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Levitt, Advisor To Goldman And Getco, Voices For HFT

Tyler Durden's picture




 

Arthur Levitt, former chairman of the SEC, writes an Op-Ed in the WSJ on HFT, titled "Don't set speed limits on trading" providing the usual justification for the phenomenon, claiming it "contributes significantly to market liquidity, a critical measure of market health and something all investors value."

Alas, this is at the very essence of the debate: while liquidity may be incremental, the question is just how critical is it in light of the creeping slippage costs associated with the monopolization of liquidity provisioning by a select few. The "toll" collected by the few HFT vendors out there has been shown to be a substantial number: is it any surprise that Mr. Levitt vocal defense of an increasingly more spotlighted HFT comes at a time when he as advisor not only to HFT provider Getco but also to primary NYSE PT monopolist Goldman Sachs. Granted, Mr. Levitt does not disclose these conflicts of interest in his piece - perhaps the information would be seen in a slightly different light were that to be the case. Levitt claims the following:

But this debate is not just about the rarified world of high-frequency traders, dominated by superfast computing and trading by advanced algorithms. It's fundamentally about the competitiveness and health of U.S. markets, and the ease with which all investors are able to find willing buyers and sellers. Small investors may never directly use a high-frequency trading strategy in their lives, but they have a very large stake in whether such strategies are regulated out of existence, as is now urged by some in Congress, the media and Wall Street.

High-frequency trading is, in many respects, just the next stage in the ongoing technological innovation of financial markets. Just as paper tickets for trades were replaced by computer orders, and the trading floor seen on television was made largely irrelevant by electronic exchanges, so has high-frequency trading revolutionized the way most U.S. stocks and related investment products are priced and sold.

Indeed, Mr. Levitt is happy to point out the evolutionary aspect of HFT which we do not disagree with, however the fundamental question is whether the extensive stock churn that is controlled by a select few who have the means for a positive IRR on such an investment to take advantage of the windfalls, is merited especially in light of the oligopolistic nature of the HFT landscape. One needs merely to look at how promptly the Misha Malyshev led Teza was ejected from the ranks of the HFT players after what will soon evolve to be a fabricated scandal using Sergey Aleynikov as its primary pawn.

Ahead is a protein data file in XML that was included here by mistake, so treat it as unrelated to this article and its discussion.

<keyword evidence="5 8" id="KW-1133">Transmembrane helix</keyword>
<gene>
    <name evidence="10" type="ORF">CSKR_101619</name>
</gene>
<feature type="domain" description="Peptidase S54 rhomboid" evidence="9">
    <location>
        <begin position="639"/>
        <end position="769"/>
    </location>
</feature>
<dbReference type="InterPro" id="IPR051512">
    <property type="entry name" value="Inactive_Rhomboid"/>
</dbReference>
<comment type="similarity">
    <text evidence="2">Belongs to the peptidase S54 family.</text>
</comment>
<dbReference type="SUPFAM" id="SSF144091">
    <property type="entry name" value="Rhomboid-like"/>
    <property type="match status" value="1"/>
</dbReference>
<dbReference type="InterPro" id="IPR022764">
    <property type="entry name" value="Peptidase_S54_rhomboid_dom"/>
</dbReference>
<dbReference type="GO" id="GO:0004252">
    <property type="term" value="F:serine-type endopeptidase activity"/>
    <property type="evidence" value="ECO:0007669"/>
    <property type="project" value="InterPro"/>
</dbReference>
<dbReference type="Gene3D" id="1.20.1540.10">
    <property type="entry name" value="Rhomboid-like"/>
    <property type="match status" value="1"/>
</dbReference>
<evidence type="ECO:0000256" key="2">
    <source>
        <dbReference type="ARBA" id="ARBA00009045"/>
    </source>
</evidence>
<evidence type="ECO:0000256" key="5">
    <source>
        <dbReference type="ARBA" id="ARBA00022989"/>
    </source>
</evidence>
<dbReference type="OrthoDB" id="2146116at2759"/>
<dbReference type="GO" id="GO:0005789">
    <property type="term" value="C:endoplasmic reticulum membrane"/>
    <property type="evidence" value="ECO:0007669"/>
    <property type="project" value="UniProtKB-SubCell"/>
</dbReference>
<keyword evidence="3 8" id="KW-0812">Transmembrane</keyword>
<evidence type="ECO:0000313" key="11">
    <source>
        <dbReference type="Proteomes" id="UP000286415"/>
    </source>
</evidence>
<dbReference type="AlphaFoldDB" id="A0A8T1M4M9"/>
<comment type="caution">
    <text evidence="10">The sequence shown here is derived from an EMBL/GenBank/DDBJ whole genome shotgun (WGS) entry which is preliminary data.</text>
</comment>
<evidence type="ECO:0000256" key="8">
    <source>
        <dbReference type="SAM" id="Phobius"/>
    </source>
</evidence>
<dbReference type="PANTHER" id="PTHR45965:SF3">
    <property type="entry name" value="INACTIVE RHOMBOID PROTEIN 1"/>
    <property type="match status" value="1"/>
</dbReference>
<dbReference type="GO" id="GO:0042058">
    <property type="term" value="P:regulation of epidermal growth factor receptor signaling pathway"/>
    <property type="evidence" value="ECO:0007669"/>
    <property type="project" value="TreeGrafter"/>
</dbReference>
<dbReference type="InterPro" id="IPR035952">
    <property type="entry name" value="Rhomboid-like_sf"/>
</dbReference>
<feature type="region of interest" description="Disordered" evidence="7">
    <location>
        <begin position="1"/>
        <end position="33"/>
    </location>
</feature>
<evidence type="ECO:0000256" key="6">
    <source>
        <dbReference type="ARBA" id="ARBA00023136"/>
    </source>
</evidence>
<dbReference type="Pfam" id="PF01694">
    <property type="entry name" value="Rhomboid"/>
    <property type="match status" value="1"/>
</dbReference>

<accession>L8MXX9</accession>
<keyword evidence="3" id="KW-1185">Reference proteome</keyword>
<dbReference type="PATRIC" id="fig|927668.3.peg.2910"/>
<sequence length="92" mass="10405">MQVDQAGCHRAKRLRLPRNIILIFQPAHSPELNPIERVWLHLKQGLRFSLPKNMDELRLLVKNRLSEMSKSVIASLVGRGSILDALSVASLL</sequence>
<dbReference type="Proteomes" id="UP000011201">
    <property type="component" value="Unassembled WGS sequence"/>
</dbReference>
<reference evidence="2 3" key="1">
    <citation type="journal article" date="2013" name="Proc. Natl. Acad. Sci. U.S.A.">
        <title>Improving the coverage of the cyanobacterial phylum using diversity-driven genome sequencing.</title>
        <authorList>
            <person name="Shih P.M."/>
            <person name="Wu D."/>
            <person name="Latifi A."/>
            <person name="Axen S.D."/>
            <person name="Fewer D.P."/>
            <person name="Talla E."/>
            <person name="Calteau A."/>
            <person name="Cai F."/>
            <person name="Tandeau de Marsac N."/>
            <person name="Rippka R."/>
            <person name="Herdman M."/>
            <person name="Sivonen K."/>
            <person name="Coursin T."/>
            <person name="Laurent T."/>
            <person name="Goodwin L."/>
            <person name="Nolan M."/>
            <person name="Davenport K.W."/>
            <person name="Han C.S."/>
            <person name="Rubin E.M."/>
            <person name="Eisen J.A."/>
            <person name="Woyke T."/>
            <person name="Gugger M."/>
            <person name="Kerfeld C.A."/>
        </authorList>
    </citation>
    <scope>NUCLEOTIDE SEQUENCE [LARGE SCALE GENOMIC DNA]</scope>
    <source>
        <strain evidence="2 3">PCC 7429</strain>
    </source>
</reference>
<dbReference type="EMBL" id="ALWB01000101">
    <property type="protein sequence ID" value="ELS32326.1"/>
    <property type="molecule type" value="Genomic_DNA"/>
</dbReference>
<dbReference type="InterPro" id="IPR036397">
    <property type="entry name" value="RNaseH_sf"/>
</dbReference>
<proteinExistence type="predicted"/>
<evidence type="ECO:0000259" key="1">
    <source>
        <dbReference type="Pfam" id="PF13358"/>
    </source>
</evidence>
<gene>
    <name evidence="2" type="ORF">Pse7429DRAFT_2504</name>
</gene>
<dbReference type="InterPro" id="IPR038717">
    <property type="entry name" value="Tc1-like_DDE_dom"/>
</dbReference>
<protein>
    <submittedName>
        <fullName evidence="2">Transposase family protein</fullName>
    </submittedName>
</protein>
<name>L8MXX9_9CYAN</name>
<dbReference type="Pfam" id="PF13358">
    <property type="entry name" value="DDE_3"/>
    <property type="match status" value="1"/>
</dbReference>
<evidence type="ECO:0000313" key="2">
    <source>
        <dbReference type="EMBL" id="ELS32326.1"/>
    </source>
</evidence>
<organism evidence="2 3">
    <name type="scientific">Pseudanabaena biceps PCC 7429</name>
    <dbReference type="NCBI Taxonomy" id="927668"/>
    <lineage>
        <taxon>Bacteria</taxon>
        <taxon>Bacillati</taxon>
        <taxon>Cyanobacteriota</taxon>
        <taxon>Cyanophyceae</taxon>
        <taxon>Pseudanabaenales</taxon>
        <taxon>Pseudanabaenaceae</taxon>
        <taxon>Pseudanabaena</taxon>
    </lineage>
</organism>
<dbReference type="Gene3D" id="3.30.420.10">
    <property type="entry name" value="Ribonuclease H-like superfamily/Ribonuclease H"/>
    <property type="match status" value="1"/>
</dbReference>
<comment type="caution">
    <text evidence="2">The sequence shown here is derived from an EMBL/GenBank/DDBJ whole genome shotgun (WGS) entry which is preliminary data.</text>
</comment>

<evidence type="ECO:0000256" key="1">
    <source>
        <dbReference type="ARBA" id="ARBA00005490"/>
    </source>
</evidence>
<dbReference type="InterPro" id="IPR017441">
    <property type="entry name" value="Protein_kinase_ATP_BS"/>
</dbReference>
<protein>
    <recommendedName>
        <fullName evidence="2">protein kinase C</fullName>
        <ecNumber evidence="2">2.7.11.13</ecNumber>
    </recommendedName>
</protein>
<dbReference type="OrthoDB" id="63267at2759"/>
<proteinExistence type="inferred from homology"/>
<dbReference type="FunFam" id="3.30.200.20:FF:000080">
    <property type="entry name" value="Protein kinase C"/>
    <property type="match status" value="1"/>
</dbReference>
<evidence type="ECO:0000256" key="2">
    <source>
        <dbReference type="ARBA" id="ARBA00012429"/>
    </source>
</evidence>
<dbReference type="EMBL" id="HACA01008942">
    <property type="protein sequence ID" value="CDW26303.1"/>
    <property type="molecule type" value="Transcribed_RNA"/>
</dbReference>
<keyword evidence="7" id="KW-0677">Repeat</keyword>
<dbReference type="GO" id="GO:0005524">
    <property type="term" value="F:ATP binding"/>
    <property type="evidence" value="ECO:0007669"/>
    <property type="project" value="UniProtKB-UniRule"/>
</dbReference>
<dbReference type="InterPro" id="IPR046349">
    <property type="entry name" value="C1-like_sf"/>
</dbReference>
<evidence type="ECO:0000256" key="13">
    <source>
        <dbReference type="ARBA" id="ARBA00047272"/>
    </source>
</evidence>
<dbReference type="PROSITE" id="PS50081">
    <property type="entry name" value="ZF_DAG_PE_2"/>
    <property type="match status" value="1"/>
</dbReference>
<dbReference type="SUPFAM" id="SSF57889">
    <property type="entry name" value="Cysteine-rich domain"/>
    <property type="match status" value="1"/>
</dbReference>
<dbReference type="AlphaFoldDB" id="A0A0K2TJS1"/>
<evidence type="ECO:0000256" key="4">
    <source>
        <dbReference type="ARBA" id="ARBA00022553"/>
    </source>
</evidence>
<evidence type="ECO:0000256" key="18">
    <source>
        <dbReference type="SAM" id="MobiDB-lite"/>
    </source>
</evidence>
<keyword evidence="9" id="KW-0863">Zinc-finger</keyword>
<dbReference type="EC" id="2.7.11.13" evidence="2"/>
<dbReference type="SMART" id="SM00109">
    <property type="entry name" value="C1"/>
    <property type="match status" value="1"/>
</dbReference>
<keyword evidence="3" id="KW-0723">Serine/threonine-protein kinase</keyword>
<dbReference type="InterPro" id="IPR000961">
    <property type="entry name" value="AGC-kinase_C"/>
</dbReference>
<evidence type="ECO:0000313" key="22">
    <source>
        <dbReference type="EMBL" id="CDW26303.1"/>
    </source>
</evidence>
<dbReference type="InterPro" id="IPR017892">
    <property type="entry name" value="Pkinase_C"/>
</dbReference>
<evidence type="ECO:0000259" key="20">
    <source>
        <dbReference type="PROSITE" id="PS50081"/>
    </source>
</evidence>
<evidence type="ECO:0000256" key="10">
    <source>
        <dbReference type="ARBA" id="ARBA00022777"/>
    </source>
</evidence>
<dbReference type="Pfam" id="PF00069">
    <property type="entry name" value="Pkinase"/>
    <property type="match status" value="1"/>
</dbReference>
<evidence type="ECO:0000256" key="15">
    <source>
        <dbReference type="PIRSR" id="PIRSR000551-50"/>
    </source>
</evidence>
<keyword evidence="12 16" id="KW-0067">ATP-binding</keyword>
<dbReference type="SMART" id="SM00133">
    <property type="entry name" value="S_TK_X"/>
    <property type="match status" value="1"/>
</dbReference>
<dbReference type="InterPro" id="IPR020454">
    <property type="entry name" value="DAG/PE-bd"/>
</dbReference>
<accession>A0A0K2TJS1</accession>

Another point Mr. Levitt brings up:

Others simply assert that all high-frequency trading has no moral or underlying economic value, and that high-frequency trading is simply a game for those who want to profit from getting access to data a split-second ahead of someone else. The Securities and Exchange Commission should ignore these complaints and the caricature that has developed of high-frequency traders.

If the SEC had ignored complaints about Flash trading, no doubt Mr. Levitt would characterize these as a caricature of trading protocols as well (or maybe not, as Direct Edge competes directly with the monopoly of the GS-NYSE complex in HFT, in which the former SEC chairman has a vested interest).

However, Mr. Levitt's conclusion is troubling:

We should not set a speed limit to slow everyone down to the pace set by those unwilling or unable to compete at the highest levels of market activity. Investors large and small have always been served well by those looking to build the deepest possible pool of potential buyers and sellers, make trades at a better price, and all as quickly as possible.

Keyword here being "unable to compete" - just how does that tie in with Mr. Levitt's thesis that all of this is merely a service for the common good, oddly in light with Goldman's recently amended mission statement.

Furthermore, where is the defense of dark liquidity and actionable IOIs - two key concepts that serve at the nexus of visible HFT and the activities (unknown to the majority of market participants) that occur below the surface? Levitt can not defend one without touching on these other major issues, yet he conveniently chooses to ignore their implications.

Lastly, as expected, nowhere in his fluff piece does Mr. Levitt acknowledge or discuss any of the risks associated with HFT: for a good primer on that, we would refer Arthur to a piece written less than a month ago by one Paul Wilmott, a name that has much more practical and vested authority on the matter than a conflicted bureaucrat who is obviously merely pushing the "party line" of his two primary advisory clients.

 

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Tue, 08/18/2009 - 10:05 | 39759 RobotTrader
RobotTrader's picture

BB&T floats its secondary.

Check out the volume.

Hi-Fi boxes must be having a field day with this one.

Tue, 08/18/2009 - 10:08 | 39764 flaxpin
flaxpin's picture

Fix: Levitt voices for--not against--HFT.

Tue, 08/18/2009 - 16:14 | 39870 iphone (not verified)
iphone's picture

think how easy you could make money with Goldman's money.....You buy materials, shippers, drillers, oil service stocks,

good articles; good articles 4 slow news day ..http://www..